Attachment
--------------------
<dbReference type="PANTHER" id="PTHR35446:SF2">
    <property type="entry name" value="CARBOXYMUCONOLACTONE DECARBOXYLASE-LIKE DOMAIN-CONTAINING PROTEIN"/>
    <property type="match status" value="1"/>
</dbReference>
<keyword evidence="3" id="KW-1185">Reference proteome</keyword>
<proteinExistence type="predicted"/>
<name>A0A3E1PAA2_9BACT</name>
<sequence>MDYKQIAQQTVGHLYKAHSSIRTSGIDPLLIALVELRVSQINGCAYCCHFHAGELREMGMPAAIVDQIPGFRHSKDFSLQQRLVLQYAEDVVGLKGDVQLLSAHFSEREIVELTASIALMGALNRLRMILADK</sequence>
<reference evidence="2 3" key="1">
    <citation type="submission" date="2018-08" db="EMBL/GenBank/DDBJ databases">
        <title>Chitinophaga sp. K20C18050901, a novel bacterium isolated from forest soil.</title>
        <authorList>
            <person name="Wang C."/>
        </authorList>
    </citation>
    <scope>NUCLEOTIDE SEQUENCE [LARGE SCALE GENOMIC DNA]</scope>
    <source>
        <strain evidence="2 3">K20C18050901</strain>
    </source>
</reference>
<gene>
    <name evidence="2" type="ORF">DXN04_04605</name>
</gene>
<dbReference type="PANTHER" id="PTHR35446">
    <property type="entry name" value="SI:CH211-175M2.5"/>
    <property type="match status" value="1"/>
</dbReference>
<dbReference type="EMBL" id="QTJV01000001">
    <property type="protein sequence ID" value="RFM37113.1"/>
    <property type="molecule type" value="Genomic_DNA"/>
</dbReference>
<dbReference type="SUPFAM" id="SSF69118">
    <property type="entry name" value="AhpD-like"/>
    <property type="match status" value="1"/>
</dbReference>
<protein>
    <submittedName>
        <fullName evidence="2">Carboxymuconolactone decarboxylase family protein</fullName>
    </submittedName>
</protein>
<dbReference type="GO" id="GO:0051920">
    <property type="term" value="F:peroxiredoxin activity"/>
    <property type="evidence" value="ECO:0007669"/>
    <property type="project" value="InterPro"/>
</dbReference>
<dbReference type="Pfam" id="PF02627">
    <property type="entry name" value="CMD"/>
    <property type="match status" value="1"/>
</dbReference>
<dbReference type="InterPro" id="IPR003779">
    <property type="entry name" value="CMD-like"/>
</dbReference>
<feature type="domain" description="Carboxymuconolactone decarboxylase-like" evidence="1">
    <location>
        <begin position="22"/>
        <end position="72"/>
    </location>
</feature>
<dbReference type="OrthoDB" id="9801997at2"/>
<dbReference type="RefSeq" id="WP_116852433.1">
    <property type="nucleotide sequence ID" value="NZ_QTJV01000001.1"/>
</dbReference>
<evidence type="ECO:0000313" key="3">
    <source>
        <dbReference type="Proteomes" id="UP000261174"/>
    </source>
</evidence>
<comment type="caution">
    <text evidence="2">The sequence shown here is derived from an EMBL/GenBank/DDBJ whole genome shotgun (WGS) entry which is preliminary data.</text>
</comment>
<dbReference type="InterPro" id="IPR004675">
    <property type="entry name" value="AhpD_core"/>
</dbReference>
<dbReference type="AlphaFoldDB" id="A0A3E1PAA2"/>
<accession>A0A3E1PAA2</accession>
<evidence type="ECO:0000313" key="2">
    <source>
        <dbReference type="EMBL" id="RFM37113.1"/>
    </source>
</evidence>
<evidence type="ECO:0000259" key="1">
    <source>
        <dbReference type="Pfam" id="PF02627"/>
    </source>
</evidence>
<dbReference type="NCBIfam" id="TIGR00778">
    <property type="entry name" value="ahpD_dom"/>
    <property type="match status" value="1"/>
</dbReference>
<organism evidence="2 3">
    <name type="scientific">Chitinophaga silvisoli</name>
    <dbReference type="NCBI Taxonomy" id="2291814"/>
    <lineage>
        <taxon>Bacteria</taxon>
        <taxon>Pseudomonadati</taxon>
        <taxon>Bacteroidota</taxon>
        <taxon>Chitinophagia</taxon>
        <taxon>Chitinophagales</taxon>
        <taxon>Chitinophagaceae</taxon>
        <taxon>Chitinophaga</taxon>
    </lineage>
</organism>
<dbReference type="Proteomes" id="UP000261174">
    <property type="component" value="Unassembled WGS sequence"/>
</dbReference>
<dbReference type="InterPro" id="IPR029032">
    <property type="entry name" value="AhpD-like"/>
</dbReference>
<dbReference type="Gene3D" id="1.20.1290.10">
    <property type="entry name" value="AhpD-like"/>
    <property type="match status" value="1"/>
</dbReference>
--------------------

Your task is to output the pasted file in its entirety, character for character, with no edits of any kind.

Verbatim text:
<dbReference type="PANTHER" id="PTHR35446:SF2">
    <property type="entry name" value="CARBOXYMUCONOLACTONE DECARBOXYLASE-LIKE DOMAIN-CONTAINING PROTEIN"/>
    <property type="match status" value="1"/>
</dbReference>
<keyword evidence="3" id="KW-1185">Reference proteome</keyword>
<proteinExistence type="predicted"/>
<name>A0A3E1PAA2_9BACT</name>
<sequence>MDYKQIAQQTVGHLYKAHSSIRTSGIDPLLIALVELRVSQINGCAYCCHFHAGELREMGMPAAIVDQIPGFRHSKDFSLQQRLVLQYAEDVVGLKGDVQLLSAHFSEREIVELTASIALMGALNRLRMILADK</sequence>
<reference evidence="2 3" key="1">
    <citation type="submission" date="2018-08" db="EMBL/GenBank/DDBJ databases">
        <title>Chitinophaga sp. K20C18050901, a novel bacterium isolated from forest soil.</title>
        <authorList>
            <person name="Wang C."/>
        </authorList>
    </citation>
    <scope>NUCLEOTIDE SEQUENCE [LARGE SCALE GENOMIC DNA]</scope>
    <source>
        <strain evidence="2 3">K20C18050901</strain>
    </source>
</reference>
<gene>
    <name evidence="2" type="ORF">DXN04_04605</name>
</gene>
<dbReference type="PANTHER" id="PTHR35446">
    <property type="entry name" value="SI:CH211-175M2.5"/>
    <property type="match status" value="1"/>
</dbReference>
<dbReference type="EMBL" id="QTJV01000001">
    <property type="protein sequence ID" value="RFM37113.1"/>
    <property type="molecule type" value="Genomic_DNA"/>
</dbReference>
<dbReference type="SUPFAM" id="SSF69118">
    <property type="entry name" value="AhpD-like"/>
    <property type="match status" value="1"/>
</dbReference>
<protein>
    <submittedName>
        <fullName evidence="2">Carboxymuconolactone decarboxylase family protein</fullName>
    </submittedName>
</protein>
<dbReference type="GO" id="GO:0051920">
    <property type="term" value="F:peroxiredoxin activity"/>
    <property type="evidence" value="ECO:0007669"/>
    <property type="project" value="InterPro"/>
</dbReference>
<dbReference type="Pfam" id="PF02627">
    <property type="entry name" value="CMD"/>
    <property type="match status" value="1"/>
</dbReference>
<dbReference type="InterPro" id="IPR003779">
    <property type="entry name" value="CMD-like"/>
</dbReference>
<feature type="domain" description="Carboxymuconolactone decarboxylase-like" evidence="1">
    <location>
        <begin position="22"/>
        <end position="72"/>
    </location>
</feature>
<dbReference type="OrthoDB" id="9801997at2"/>
<dbReference type="RefSeq" id="WP_116852433.1">
    <property type="nucleotide sequence ID" value="NZ_QTJV01000001.1"/>
</dbReference>
<evidence type="ECO:0000313" key="3">
    <source>
        <dbReference type="Proteomes" id="UP000261174"/>
    </source>
</evidence>
<comment type="caution">
    <text evidence="2">The sequence shown here is derived from an EMBL/GenBank/DDBJ whole genome shotgun (WGS) entry which is preliminary data.</text>
</comment>
<dbReference type="InterPro" id="IPR004675">
    <property type="entry name" value="AhpD_core"/>
</dbReference>
<dbReference type="AlphaFoldDB" id="A0A3E1PAA2"/>
<accession>A0A3E1PAA2</accession>
<evidence type="ECO:0000313" key="2">
    <source>
        <dbReference type="EMBL" id="RFM37113.1"/>
    </source>
</evidence>
<evidence type="ECO:0000259" key="1">
    <source>
        <dbReference type="Pfam" id="PF02627"/>
    </source>
</evidence>
<dbReference type="NCBIfam" id="TIGR00778">
    <property type="entry name" value="ahpD_dom"/>
    <property type="match status" value="1"/>
</dbReference>
<organism evidence="2 3">
    <name type="scientific">Chitinophaga silvisoli</name>
    <dbReference type="NCBI Taxonomy" id="2291814"/>
    <lineage>
        <taxon>Bacteria</taxon>
        <taxon>Pseudomonadati</taxon>
        <taxon>Bacteroidota</taxon>
        <taxon>Chitinophagia</taxon>
        <taxon>Chitinophagales</taxon>
        <taxon>Chitinophagaceae</taxon>
        <taxon>Chitinophaga</taxon>
    </lineage>
</organism>
<dbReference type="Proteomes" id="UP000261174">
    <property type="component" value="Unassembled WGS sequence"/>
</dbReference>
<dbReference type="InterPro" id="IPR029032">
    <property type="entry name" value="AhpD-like"/>
</dbReference>
<dbReference type="Gene3D" id="1.20.1290.10">
    <property type="entry name" value="AhpD-like"/>
    <property type="match status" value="1"/>
</dbReference>